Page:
The Mayenne and Sainte-Apollonie Island near Entrammes
|- elevation||300 m (980 ft)|
|Length||202.3 km (125.7 mi)|
|Basin size||5,820 km2 (2,250 sq mi)|
|- average||50 m3/s (1,800 cu ft/s)|
|Progression||Maine→ Loire→ Atlantic Ocean|
The Mayenne is a 202.3 km (125.7 mi) long river in western France principally located in the French region of Pays de la Loire. Together with the river Sarthe and its tributary the Loir it forms the Maine, which is a tributary to the Loire.
Its source is in the department of Orne near the commune of Lalacelle, between Pré-en-Pail and Alençon. The source is in the foothills of Mont des Avaloirs at an altitude of 961 feet (293m); from there the river runs from east to west until it reaches Sept-Forges, at which point it turns to the south. After being joined by the Oudon, the Mayenne forms a confluence with the Sarthe north of Angers. The confluence of these two rivers is called the Maine, which is the local pronunciation of Mayenne. The waters of the Maine then empty into the Loire south of Angers.
Departments and towns along the river include:
- Mayenne: Mayenne, Laval, Château-Gontier
- Maine-et-Loire: Chenillé-Changé, Chambellay, Montreuil-sur-Maine, Le Lion-d'Angers, Grez-Neuville, Pruillé, La Membrolle-sur-Longuenée, Feneu, Montreuil-Juigné, Cantenay-Epinard, Angers.
It is featured prominently in the video game Call of Duty 3.
The Mayenne was navigable in its natural state up to Château-Gontier. Works were undertaken in the 16th century to make the river navigable upstream from here to Laval; royal decrees by François I in 1536 and 1537 authorised the necessary works, including flash locks. Economic expansion in the 17th and 18th centuries justified engineering with locks and weirs not only to Laval but also upstream to Mayenne. This extension, with 20 locks and weirs, was built at the same time as about 40 flash locks were replaced by 25 weirs and locks, some in short lock-cuts, between 1853 et 1878. The river was used by barges carrying up to 130 tonnes, and the principal traffics were construction materials (wood and stone), coal from the mines of L'Huisserie, grain, fruit and vegetables. At this time it was planned to build a watershed canal north from Mayenne to the tidal river Orne at Caen, but the project was abandoned as railways became the preferred carrier of freight. The navigation was abandoned after World War II, but restored from the 1970s as a cruising waterway. The upstream section was completed in the early 1990s.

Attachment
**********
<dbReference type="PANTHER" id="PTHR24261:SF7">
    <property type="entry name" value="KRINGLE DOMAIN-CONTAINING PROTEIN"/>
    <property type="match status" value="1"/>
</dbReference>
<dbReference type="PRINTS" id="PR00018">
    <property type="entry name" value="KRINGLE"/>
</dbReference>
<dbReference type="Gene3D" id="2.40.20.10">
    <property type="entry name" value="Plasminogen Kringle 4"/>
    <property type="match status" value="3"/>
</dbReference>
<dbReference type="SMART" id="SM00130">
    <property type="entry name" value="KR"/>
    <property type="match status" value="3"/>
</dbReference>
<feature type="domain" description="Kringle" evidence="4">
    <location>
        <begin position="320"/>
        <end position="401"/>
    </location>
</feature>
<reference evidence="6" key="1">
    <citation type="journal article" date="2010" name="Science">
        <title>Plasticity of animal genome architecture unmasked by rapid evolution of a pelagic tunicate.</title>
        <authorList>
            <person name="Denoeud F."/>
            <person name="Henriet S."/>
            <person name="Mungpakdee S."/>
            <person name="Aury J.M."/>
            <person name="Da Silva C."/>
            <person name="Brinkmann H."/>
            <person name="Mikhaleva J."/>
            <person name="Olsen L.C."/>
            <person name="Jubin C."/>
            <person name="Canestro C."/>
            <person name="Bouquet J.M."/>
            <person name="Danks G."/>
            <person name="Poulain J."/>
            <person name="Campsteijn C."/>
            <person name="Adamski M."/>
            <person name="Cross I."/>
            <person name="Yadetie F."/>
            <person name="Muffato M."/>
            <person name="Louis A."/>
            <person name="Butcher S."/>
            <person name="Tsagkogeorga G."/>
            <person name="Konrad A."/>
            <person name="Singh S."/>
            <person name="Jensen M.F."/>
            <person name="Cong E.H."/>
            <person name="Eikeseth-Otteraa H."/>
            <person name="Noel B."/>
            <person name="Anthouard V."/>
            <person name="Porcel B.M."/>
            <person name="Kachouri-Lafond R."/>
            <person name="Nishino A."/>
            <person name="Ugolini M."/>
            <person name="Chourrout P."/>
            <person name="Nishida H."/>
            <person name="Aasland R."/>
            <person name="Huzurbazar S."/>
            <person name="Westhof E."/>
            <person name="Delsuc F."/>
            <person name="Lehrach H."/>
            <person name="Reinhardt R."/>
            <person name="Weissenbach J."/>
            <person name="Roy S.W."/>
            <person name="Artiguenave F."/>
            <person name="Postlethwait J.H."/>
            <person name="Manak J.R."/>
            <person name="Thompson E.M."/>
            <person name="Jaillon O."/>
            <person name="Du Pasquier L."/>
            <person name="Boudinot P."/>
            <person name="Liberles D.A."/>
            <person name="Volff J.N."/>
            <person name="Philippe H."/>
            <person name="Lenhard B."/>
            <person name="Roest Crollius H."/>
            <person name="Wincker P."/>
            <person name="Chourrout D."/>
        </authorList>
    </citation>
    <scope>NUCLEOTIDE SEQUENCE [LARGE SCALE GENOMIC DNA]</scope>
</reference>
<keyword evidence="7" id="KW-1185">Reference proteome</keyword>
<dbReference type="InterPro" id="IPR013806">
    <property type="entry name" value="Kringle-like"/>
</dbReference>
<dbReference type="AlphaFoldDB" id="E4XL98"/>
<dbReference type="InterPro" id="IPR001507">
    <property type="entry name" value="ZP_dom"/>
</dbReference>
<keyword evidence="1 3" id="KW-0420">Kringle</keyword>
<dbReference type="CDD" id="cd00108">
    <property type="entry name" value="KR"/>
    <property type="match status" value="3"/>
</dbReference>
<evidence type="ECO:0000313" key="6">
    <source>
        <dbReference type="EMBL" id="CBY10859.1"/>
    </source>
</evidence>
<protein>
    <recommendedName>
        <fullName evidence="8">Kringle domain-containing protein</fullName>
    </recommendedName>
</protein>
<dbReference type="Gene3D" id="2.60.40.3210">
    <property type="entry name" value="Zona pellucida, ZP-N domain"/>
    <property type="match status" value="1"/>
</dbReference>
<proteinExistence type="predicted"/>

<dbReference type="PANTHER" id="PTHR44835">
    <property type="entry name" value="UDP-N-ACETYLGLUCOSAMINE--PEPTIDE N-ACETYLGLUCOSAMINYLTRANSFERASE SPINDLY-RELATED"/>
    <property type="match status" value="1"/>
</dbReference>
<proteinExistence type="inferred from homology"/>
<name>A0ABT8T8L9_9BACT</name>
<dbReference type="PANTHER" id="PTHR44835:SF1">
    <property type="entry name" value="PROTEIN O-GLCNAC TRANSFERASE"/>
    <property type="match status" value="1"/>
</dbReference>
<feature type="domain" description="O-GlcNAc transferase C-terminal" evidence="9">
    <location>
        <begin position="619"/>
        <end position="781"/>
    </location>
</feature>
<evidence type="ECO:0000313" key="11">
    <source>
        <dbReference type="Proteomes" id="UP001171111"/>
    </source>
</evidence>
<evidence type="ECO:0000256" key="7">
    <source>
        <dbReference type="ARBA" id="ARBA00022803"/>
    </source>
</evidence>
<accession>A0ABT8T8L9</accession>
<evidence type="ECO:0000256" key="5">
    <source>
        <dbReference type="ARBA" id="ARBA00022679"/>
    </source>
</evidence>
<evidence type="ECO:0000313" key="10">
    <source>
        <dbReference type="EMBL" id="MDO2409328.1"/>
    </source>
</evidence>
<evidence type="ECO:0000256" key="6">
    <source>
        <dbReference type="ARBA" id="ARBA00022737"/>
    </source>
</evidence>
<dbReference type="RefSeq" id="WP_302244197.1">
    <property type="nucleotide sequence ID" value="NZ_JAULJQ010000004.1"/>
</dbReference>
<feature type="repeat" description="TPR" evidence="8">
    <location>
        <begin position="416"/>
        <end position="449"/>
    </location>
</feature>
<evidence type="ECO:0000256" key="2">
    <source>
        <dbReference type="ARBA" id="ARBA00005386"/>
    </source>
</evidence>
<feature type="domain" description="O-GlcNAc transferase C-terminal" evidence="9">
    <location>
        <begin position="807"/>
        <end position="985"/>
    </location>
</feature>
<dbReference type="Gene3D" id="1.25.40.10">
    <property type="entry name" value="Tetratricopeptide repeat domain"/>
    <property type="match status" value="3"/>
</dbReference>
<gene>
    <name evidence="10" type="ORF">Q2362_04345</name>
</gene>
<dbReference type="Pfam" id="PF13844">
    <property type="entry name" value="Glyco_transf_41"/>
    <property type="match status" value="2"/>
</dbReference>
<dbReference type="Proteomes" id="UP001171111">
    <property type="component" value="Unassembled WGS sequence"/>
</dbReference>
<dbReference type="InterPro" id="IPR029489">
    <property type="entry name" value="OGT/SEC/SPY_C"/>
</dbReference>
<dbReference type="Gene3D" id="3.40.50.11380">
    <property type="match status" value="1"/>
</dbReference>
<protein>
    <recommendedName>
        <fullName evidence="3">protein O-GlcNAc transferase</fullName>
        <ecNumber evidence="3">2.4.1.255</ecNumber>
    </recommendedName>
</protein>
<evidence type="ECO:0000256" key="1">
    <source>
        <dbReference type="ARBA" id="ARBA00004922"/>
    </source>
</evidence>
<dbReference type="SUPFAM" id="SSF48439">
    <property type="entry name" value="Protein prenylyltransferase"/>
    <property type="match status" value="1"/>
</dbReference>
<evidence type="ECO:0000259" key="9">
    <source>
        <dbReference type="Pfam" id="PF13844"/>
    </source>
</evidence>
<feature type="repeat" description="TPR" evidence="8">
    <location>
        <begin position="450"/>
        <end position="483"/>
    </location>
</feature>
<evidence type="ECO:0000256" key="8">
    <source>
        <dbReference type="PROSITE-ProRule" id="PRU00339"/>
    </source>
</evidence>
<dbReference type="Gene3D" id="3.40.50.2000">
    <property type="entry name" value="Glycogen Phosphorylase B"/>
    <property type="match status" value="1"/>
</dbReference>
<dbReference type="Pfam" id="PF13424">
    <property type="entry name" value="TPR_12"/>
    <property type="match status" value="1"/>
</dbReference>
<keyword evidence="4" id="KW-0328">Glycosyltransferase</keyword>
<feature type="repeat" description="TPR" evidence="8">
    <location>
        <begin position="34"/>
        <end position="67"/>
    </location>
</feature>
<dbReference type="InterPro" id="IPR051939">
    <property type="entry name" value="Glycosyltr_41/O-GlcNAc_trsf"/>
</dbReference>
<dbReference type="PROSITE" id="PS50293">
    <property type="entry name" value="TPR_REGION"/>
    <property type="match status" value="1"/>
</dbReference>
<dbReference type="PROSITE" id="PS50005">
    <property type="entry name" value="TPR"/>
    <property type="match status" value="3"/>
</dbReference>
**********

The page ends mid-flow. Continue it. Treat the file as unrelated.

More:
In spite of abundant precipitation, the flow of the Mayenne is irregular because of the impermeability of the sandstone, granite, and schist which form its drainage basin. Thus, for an average flow of 39 m3/s (1,400 cu ft/s) before the Mayenne's confluence with the Oudon, the yearly minimum flow can range from very low (4 m3/s (140 cu ft/s) at Laval) to very high (flash floods with flows of 200 m3/s (7,100 cu ft/s) at Laval and more than 800 m3/s (28,000 cu ft/s) at Chambellay).
The flow of the Mayenne has been observed for a period of 44 years (1965-2008) at Chambellay, situated upstream of the confluence with the Sarthe, and just upstream from where the Oudon joins the Mayenne. At this location, the drainage basin of the river is 4,160 km2 (1,610 sq mi) out of a total of 5,820 km2 (2,250 sq mi), which is less than three-quarters of the entire drainage basin (71.5%), and also does not include the flow of the Oudon, the Mayenne's principal tributary.
The average yearly flow at Chambellay is 39.3 m3/s (1,390 cu ft/s), which corresponds to over 50 m3/s (1,800 cu ft/s) if the rest of the drainage basin were included.
- River Mayenne (River Maine) and River Oudon, with maps and details of places, ports and moorings, by the author of Inland Waterways of France, Imray
- Navigation details for 80 French rivers and canals (French waterways website section)